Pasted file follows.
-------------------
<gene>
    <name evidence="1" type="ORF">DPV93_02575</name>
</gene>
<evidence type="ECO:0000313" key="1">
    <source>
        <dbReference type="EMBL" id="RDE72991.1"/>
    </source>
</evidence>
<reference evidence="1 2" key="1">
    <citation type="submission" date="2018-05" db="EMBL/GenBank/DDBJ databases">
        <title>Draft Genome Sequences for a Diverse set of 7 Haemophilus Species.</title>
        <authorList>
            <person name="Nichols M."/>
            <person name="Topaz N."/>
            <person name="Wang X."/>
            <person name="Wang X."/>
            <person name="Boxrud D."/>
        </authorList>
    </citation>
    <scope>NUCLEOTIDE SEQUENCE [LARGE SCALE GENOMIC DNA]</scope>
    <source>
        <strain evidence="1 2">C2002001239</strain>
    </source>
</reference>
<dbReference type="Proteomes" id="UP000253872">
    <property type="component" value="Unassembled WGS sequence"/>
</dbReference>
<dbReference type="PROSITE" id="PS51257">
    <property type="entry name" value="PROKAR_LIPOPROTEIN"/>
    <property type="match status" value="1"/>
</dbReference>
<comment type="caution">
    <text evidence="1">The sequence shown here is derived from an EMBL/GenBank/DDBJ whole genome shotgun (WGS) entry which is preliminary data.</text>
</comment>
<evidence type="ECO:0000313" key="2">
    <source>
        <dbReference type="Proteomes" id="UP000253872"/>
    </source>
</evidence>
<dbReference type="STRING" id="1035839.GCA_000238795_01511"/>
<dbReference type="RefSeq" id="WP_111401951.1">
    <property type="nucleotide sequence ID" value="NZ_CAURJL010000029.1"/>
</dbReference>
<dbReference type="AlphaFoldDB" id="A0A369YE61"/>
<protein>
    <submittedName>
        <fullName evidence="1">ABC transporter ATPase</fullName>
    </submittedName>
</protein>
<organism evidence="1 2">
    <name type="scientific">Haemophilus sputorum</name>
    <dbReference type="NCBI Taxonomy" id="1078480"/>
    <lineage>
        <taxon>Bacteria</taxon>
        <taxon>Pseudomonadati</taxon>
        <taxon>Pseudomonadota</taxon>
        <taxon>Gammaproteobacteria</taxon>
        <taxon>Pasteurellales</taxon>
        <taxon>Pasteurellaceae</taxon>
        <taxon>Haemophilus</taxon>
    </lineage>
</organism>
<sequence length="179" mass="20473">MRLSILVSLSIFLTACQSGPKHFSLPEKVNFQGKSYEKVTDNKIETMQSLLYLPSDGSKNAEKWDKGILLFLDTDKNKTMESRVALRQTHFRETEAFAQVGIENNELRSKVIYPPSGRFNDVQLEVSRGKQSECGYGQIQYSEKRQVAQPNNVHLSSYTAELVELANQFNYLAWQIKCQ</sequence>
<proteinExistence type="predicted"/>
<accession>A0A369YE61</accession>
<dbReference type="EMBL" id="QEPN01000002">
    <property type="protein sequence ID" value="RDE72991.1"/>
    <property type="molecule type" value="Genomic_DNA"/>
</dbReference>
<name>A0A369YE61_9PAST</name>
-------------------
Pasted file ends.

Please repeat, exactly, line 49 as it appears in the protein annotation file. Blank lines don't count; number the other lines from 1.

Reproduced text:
</protein>